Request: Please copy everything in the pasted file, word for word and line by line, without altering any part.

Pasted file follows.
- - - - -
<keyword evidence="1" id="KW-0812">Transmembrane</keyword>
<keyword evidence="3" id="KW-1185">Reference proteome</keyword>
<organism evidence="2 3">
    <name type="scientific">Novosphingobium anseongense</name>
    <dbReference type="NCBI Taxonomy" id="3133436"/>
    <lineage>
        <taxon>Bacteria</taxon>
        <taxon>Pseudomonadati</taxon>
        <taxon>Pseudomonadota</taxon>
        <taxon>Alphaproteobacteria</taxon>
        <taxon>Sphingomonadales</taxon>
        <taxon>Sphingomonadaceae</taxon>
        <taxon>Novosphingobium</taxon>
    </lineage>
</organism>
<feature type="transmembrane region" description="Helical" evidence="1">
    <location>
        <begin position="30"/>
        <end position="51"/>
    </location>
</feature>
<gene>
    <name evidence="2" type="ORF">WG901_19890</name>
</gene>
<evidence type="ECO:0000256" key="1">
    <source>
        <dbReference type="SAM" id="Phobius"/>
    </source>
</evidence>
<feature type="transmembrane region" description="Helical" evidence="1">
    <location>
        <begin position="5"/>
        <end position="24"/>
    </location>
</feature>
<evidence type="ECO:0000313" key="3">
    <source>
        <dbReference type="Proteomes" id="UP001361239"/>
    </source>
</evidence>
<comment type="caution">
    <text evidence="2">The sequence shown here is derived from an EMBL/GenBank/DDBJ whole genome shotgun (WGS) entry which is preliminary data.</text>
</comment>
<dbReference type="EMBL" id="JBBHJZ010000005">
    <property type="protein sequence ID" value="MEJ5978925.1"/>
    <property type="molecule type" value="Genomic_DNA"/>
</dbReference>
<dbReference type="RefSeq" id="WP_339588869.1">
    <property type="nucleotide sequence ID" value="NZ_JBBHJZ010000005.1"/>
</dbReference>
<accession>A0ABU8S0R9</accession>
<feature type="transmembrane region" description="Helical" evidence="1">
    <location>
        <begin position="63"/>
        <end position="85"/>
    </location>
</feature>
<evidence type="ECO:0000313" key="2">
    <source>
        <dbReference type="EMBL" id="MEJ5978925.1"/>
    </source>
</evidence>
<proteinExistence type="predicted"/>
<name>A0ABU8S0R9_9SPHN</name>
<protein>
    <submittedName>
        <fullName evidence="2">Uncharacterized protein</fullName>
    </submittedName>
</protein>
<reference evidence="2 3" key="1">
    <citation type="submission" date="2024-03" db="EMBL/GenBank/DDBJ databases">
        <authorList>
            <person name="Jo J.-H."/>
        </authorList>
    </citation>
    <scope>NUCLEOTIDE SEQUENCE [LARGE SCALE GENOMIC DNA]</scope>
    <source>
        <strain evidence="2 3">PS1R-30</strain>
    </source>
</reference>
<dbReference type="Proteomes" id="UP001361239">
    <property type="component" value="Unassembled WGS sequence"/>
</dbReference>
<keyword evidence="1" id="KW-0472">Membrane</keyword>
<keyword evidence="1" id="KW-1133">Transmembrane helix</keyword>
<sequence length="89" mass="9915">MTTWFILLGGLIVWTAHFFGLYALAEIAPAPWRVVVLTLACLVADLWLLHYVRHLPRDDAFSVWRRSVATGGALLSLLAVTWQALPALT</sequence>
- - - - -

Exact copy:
<keyword evidence="1" id="KW-0812">Transmembrane</keyword>
<keyword evidence="3" id="KW-1185">Reference proteome</keyword>
<organism evidence="2 3">
    <name type="scientific">Novosphingobium anseongense</name>
    <dbReference type="NCBI Taxonomy" id="3133436"/>
    <lineage>
        <taxon>Bacteria</taxon>
        <taxon>Pseudomonadati</taxon>
        <taxon>Pseudomonadota</taxon>
        <taxon>Alphaproteobacteria</taxon>
        <taxon>Sphingomonadales</taxon>
        <taxon>Sphingomonadaceae</taxon>
        <taxon>Novosphingobium</taxon>
    </lineage>
</organism>
<feature type="transmembrane region" description="Helical" evidence="1">
    <location>
        <begin position="30"/>
        <end position="51"/>
    </location>
</feature>
<gene>
    <name evidence="2" type="ORF">WG901_19890</name>
</gene>
<evidence type="ECO:0000256" key="1">
    <source>
        <dbReference type="SAM" id="Phobius"/>
    </source>
</evidence>
<feature type="transmembrane region" description="Helical" evidence="1">
    <location>
        <begin position="5"/>
        <end position="24"/>
    </location>
</feature>
<evidence type="ECO:0000313" key="3">
    <source>
        <dbReference type="Proteomes" id="UP001361239"/>
    </source>
</evidence>
<comment type="caution">
    <text evidence="2">The sequence shown here is derived from an EMBL/GenBank/DDBJ whole genome shotgun (WGS) entry which is preliminary data.</text>
</comment>
<dbReference type="EMBL" id="JBBHJZ010000005">
    <property type="protein sequence ID" value="MEJ5978925.1"/>
    <property type="molecule type" value="Genomic_DNA"/>
</dbReference>
<dbReference type="RefSeq" id="WP_339588869.1">
    <property type="nucleotide sequence ID" value="NZ_JBBHJZ010000005.1"/>
</dbReference>
<accession>A0ABU8S0R9</accession>
<feature type="transmembrane region" description="Helical" evidence="1">
    <location>
        <begin position="63"/>
        <end position="85"/>
    </location>
</feature>
<evidence type="ECO:0000313" key="2">
    <source>
        <dbReference type="EMBL" id="MEJ5978925.1"/>
    </source>
</evidence>
<proteinExistence type="predicted"/>
<name>A0ABU8S0R9_9SPHN</name>
<protein>
    <submittedName>
        <fullName evidence="2">Uncharacterized protein</fullName>
    </submittedName>
</protein>
<reference evidence="2 3" key="1">
    <citation type="submission" date="2024-03" db="EMBL/GenBank/DDBJ databases">
        <authorList>
            <person name="Jo J.-H."/>
        </authorList>
    </citation>
    <scope>NUCLEOTIDE SEQUENCE [LARGE SCALE GENOMIC DNA]</scope>
    <source>
        <strain evidence="2 3">PS1R-30</strain>
    </source>
</reference>
<dbReference type="Proteomes" id="UP001361239">
    <property type="component" value="Unassembled WGS sequence"/>
</dbReference>
<keyword evidence="1" id="KW-0472">Membrane</keyword>
<keyword evidence="1" id="KW-1133">Transmembrane helix</keyword>
<sequence length="89" mass="9915">MTTWFILLGGLIVWTAHFFGLYALAEIAPAPWRVVVLTLACLVADLWLLHYVRHLPRDDAFSVWRRSVATGGALLSLLAVTWQALPALT</sequence>